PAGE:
Douglas Drossman, MD, is professor emeritus of medicine and psychiatry at the University of North Carolina School of Medicine. He is founder, President Emeritus and Chief of Operations of the Rome Foundation. He is also the founder of the Drossman Center for the Education and Practice of Biopsychosocial Care and Drossman Consulting, LLC. Dr. Drossman has written over 500 articles and book chapters, has published two books, a GI procedure manual and a textbook of functional GI disorders (Rome I-IV), and serves on six editorial and advisory boards.

    To view Dr. Douglas Drossman's publications, visit PubMed

    Dr. Lin Chang

    About the Creator

    Lin Chang, MD is responsible for the oversight and coordination of the Rome IV calculators on MDCalc. She is a Professor of Medicine at the Vatche and Tamar Manoukian Division of Digestive Diseases at UCLA and is a member of the Rome Foundation Board of Directors.

    To view Dr. Lin Chang's publications, visit PubMed

    The Rome Foundation

    About the Creator

    The Rome Foundation is an independent not for profit 501(c) 3 organization that provides support for activities designed to create scientific data and educational information to assist in the diagnosis and treatment of Disorders of Gut-Brain Interaction (DGBI), also known as functional gastrointestinal (GI) disorders. Their mission is to improve the lives of people with DGBI. Over the last 3 decades, the Rome organization has sought to legitimize and update our knowledge of the DGBIs. This has been accomplished by bringing together scientists and clinicians from around the world to classify and critically appraise the science of GI function and dysfunction. This knowledge permits clinical scientists to make recommendations for diagnosis and treatment that can be applied in research and clinical practice. Diagnosis is based on the use of symptom-based criteria which are used in clinical trials and daily practice. The list of Rome IV categories and the Chair and Co-Chair of each chapter committee are listed below.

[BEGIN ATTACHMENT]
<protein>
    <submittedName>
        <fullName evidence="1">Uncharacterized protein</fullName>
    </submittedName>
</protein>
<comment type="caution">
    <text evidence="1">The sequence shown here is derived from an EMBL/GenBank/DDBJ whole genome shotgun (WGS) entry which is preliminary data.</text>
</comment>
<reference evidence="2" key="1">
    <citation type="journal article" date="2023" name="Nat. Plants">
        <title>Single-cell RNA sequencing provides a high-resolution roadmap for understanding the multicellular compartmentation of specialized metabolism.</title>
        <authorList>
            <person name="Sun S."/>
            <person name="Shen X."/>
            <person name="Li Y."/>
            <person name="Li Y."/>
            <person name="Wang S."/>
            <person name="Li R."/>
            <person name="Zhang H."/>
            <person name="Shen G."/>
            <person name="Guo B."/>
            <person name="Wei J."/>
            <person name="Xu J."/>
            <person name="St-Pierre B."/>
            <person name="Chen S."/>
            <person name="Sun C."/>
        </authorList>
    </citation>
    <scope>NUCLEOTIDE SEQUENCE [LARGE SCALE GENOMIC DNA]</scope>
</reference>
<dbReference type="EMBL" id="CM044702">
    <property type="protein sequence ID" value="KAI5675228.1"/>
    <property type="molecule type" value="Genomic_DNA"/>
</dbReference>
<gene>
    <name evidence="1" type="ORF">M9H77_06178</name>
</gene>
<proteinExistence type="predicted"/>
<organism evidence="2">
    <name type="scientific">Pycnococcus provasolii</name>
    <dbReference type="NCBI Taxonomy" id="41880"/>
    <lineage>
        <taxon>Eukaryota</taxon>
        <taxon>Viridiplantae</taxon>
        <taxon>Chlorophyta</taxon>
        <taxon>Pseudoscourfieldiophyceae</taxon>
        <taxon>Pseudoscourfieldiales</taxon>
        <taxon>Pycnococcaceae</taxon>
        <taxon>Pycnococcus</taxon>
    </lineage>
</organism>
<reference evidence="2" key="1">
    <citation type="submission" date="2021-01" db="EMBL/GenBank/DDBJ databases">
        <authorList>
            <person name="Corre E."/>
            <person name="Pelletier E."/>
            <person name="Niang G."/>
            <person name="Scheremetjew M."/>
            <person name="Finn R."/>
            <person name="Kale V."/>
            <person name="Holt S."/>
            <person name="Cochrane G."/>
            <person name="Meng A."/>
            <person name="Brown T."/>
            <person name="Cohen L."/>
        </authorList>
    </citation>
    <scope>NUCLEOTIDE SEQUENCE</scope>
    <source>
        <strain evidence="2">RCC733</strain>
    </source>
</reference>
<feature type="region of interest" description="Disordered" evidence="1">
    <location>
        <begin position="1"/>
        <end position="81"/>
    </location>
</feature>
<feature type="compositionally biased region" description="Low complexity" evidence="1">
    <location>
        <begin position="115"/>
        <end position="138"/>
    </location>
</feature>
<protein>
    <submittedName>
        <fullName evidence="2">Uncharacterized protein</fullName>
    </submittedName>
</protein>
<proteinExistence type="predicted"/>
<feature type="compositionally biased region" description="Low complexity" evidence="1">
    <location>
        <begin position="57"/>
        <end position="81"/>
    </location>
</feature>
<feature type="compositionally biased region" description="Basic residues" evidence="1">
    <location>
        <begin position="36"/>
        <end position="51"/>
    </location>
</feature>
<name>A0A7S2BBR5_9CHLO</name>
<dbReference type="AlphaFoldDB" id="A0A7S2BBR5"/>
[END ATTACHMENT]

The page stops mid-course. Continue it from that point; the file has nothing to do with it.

Committees Chair Co-Chair
    Esophageal Disorders Ronnie Fass, MD John Pandolfino, MD
    Gastroduodenal Disorders Nicholas J. Talley, MD, PhD, FRACP Vincenzo Stanghellini, MD
    Bowel Disorders Fermin Mearin, MD Brian Lacy, MD, PhD
    Gallbladder and Sphincter of Oddi Disorders Grace Elta, MD Peter Cotton, MD
    Centrally Mediated Disorders of Gastrointestinal Pain Peter J. Whorwell, MD Laurie Keefer, PhD
    Anorectal Disorders Adil E. Bharucha, MD, MBBS Satish S. C. Rao, MD, PhD, FRCP
    Childhood Functional Gastrointestinal Disorders: Neonate/Toddler Sam Nurko, MD Marc A. Benninga, MD
    Childhood Functional Gastrointestinal Disorders: Child/Adolescent Carlo Di Lorenzo, MD Jeffrey S. Hyams, MD

    Rome IV Diagnostic Criteria Chapters, Chairs and Co-Chairs

    Rome IV Editorial Board: Douglas A. Drossman, MD, Senior Editor, Lin Chang, MD, William D. Chey, MD, John Kellow, MD, Jan Tack, MD, PhD, and William E. Whitehead, PhD.

    To view The Rome Foundation's publications, visit PubMed

    Content Contributors
    • David Cangemi, MD
    Reviewed By
    • William D. Chey, MD, AGAF, FACG, FACP
    About the Creator
    Dr. Douglas Drossman
    Dr. Lin Chang
    The Rome Foundation
    Content Contributors
    • David Cangemi, MD
    Reviewed By
    • William D. Chey, MD, AGAF, FACG, FACP